Raleigh, N.C. – The N.C. Department of Health and Human Services, Durham and Person County Health Departments are working closely with Duke University Hospital to monitor a patient who departed from Liberia and arrived in the United States via Newark Liberty International Airport on Friday. The individual arrived in Person County, N.C. on Saturday, November 1, and developed a fever on Sunday.
Officials say, the individual did not have any symptoms upon arrival in the United States and does not have any additional symptoms at this time. The individual also had no known exposure to Ebola while in Liberia.
It is important to note that the patient’s fever could indicate other illnesses. The patient will be evaluated for possible causes of fever, including testing for Ebola.
As part of our collaborative partnership, Gov. Pat McCrory, as well as the State Emergency Response Team, have been notified and are on standby to respond as needed. Secretary Aldona Wos and NC DHHS staff, in consultation with the CDC and local health departments, are working to ensure that all appropriate protocols are being followed to protect the health and safety of North Carolinians.
Duke University Hospital in Durham is prepared and equipped for the evaluation, isolation and treatment of suspected Ebola patients. The patient was transported from Person County using the appropriate health and safety protocols. The patient will remain in a contained, isolated and secured unit until the results of testing are known. These precautions are being taken based on the patient’s recent travel from Liberia.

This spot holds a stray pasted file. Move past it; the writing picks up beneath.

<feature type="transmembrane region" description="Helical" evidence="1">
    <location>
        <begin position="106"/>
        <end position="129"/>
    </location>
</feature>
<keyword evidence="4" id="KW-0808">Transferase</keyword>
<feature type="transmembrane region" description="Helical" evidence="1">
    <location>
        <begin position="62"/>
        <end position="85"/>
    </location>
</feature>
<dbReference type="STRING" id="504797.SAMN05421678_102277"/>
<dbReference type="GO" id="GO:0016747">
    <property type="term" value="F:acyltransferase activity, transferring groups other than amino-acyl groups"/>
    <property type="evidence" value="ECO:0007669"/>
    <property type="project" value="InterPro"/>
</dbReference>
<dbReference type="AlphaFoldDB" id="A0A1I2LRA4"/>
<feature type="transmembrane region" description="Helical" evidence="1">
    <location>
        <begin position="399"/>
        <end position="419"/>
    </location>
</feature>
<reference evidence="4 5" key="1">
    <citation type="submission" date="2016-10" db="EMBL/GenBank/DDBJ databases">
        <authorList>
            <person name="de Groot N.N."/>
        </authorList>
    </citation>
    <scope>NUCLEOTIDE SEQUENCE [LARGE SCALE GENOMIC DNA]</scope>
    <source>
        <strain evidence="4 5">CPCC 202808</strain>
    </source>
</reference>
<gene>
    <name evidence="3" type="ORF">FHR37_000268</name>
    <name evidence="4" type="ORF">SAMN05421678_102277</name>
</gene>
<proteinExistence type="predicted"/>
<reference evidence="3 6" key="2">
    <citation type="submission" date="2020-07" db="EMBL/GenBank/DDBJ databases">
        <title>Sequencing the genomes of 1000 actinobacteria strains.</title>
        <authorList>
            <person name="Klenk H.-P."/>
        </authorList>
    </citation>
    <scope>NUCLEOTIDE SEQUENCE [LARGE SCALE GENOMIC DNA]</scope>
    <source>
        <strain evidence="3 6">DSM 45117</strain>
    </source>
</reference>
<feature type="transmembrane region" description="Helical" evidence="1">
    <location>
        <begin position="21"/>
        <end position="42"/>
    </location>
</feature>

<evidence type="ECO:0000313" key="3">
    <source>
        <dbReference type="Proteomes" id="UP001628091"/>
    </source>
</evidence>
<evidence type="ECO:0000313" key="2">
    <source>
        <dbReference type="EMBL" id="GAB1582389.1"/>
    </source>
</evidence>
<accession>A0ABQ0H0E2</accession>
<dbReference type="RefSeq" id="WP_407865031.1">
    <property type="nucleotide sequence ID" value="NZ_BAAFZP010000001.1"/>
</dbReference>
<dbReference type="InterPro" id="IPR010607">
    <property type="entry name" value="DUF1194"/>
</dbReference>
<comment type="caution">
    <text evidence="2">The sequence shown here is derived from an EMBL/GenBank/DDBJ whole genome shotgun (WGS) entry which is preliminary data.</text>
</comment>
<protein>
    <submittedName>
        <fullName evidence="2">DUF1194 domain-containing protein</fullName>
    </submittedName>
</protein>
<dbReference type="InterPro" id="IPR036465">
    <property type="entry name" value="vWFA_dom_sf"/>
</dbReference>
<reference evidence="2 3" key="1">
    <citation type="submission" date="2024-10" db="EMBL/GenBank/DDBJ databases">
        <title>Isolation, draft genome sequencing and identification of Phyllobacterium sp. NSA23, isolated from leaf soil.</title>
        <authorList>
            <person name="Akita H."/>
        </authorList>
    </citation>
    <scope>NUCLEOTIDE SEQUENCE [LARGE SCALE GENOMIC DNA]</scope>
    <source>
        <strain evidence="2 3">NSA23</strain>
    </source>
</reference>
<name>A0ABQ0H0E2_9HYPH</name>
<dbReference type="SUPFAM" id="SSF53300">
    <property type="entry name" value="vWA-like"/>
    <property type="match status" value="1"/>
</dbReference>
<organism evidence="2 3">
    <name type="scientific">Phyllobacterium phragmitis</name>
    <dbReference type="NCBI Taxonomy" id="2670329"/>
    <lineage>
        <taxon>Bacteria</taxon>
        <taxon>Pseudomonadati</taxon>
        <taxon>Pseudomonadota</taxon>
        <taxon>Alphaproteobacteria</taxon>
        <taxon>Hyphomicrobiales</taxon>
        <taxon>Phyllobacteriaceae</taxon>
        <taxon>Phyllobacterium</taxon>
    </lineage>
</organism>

A blood sample from the patient will be sent to the State Laboratory of Public Health, in the N.C. Department of Health and Human Services, for preliminary testing. The preliminary results of the patient’s first Ebola test are expected to be completed early tomorrow morning. Based on the preliminary results, the specimen will be forwarded to the federal Centers for Disease Control and Prevention for confirmatory testing.
Contact tracing is currently underway while the cause of the fever in this traveler is being evaluated; although, public health officials believe the risk of exposure to others is extremely low.
Ebola is only contagious after the onset of symptoms. Ebola is not spread through the air, water or food – or simply by being near an infected person. Ebola is only spread through unprotected contact with blood or body fluids from an infected person who has symptoms, or with objects like needles that have been contaminated with the virus.